3. The enquiry proceedings unmistakably show that the enquiry officer and the appellate authority were thoroughly ignorant of the procedure to be followed under Article 311(2). It is remarkable to notice that the enquiry officer did not specifically frame charges though the allegations were indicated in a letter calling upon the petitioner to appear at the enquiry which the petitioner has stated in paragraph 6 of the writ application. Then again, the petitioner was not called upon to furnish his explanation which he voluntarily submitted from his side and the worst of it is that the prosecution did not first proceed to examine its witnesses in support of the allegations but the defence was called upon to give its evidence first. Despite all these irregularities we do not find absence of observance of the principles of natural justice in-as much as the petitioner did not make any complaint of prejudice on any of the grounds.

4. The main contention advanced by Mr. Nanda is that there was a full-fledged disciplinary proceeding in which the enquiry officer reached the conclusion that the petitioner was guilty and it is on the basis of such a conclusion that the petitioner's services were terminated. The misconduct of the petitioner constitutes the foundation of the termination of service and as such the termination order is liable to be quashed as there was no second show-cause notice. There is no dispute that no second show-cause notice was served on the petitioner.

5. The sole question for consideration, therefore, is whether the alleged misconduct of the petitioner as ultimately found in the disciplinary proceeding constituted the foundation of the termination of service. In Banamali Das v. Board of Secondary Education, Orissa I.L.R. 1971 Cuttack 685, all the relevant Supreme Court decisions were reviewed. We had pointed out therein that a temporary servant has no right to the post and his services can be terminated after holding a preliminary enquiry. The preliminary enquiry is held for the satisfaction of the competent authority to decide whether the services of the delinquent would be terminated simpliciter or after imposing penalty If after the preliminary enquiry the appointing authority is satisfied that the work of the delinquent is unsatisfactory and he should not be further allowed to continue in service, then the termination of service does not constitute a penalty. The object of the preliminary enquiry is merely to examine and find out the usefulness of the temporary employee and to take a decision whether he should be further allowed to continue in service. Where, however, the appointing authority is of opinion that the services of the delinquent should not be merely terminated but some punishment should be imposed, then a regular enquiry is resorted to after giving full opportunity to the delinquent to meet the charges against him. In such a case the misconduct of the delinquent constitutes the foundation of the termination of service and the ultimate order passed is penal in character. That is the distinction which must always be kept in view.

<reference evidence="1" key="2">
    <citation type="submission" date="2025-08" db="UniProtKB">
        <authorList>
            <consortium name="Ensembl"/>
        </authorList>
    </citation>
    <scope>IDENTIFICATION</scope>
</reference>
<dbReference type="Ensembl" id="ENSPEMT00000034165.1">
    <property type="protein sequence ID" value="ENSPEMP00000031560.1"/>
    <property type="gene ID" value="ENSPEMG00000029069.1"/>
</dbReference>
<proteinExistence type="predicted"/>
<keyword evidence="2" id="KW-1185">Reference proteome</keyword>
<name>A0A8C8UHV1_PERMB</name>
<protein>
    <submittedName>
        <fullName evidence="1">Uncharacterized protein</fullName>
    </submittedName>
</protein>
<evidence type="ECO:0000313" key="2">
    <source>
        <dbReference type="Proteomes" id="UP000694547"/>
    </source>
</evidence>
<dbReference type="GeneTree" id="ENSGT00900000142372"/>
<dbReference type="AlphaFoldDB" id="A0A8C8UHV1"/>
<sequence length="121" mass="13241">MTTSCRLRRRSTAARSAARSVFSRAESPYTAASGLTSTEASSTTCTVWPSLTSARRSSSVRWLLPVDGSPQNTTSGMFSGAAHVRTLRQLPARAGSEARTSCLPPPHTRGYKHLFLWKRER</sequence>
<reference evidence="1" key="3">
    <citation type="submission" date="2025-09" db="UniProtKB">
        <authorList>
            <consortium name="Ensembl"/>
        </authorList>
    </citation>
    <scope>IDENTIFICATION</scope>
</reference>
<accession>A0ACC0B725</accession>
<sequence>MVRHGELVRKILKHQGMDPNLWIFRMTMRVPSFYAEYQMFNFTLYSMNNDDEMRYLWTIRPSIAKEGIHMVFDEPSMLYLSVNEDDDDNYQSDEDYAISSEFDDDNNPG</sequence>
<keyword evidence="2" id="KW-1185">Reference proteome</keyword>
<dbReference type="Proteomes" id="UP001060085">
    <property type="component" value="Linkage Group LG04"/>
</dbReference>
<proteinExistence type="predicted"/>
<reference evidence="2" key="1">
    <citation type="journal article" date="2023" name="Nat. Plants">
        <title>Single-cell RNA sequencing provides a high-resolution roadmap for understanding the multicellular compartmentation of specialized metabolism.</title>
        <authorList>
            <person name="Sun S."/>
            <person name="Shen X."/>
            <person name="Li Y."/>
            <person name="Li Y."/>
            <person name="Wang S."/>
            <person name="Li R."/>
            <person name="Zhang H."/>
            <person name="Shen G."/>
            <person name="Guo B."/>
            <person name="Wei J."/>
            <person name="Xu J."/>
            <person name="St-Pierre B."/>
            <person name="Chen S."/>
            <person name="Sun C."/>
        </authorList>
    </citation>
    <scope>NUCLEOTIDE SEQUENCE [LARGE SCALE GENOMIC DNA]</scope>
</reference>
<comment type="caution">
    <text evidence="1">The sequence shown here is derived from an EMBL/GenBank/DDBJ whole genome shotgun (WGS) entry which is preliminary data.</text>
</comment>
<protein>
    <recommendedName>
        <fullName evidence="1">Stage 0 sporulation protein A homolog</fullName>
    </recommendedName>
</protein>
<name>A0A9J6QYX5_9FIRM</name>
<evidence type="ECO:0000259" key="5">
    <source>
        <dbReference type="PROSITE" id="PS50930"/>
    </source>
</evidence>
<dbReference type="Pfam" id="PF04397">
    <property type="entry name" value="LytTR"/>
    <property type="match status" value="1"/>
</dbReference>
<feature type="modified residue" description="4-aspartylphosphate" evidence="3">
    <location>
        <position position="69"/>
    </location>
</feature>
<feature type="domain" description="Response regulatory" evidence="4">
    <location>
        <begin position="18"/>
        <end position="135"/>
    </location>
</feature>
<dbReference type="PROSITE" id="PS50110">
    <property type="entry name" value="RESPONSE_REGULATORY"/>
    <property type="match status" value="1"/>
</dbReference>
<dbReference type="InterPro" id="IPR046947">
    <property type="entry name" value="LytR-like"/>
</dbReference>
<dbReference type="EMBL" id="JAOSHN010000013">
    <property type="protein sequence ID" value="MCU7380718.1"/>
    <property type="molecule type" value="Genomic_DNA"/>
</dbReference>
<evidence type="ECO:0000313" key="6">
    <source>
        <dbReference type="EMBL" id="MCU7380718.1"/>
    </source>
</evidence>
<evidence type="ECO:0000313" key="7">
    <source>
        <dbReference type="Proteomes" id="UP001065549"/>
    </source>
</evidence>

6. In this case, as has already been indicated, the enquiry officer resorted to a comprehensive enquiry right up to the stage of allowing each party to cross-examine the witnesses of the other party. Despite our repeated questions to Mr. Mohanty, the learned Standing Counsel, he was unable to bring to our notice any other material that could be brought into record to decide the question as to whether punishment should be imposed or not. We are satisfied that the enquiry in this case was not a preliminary enquiry but was a regular disciplinary proceeding under Article 311(2). The misconduct alleged against the petitioner constitutea the foundation of the termination of service.

7. On the accepted position that no second show-cause notice was issued to call upon the petitioner to make his representation against the proposed punishment the order of termination is liable to be quashed.

8. In the result, the writ application is allowed with costs. Hearing fee is of Rs. 100, A writ of certiorari be issued quashing the impugned order of termination (Annexure 6). A writ of mandamus be issued to the opposite perties directing them to treat the petitioner as continuing in service. The petitioner is entitled to all service benefits including arrears of salary which are payable within three months from to-day. We would further make it clear that it is open to the opposite parties, if they so think, to continue the disciplinary proceeding from the stage where it was left.

S.K. Ray, J.

9. I agree.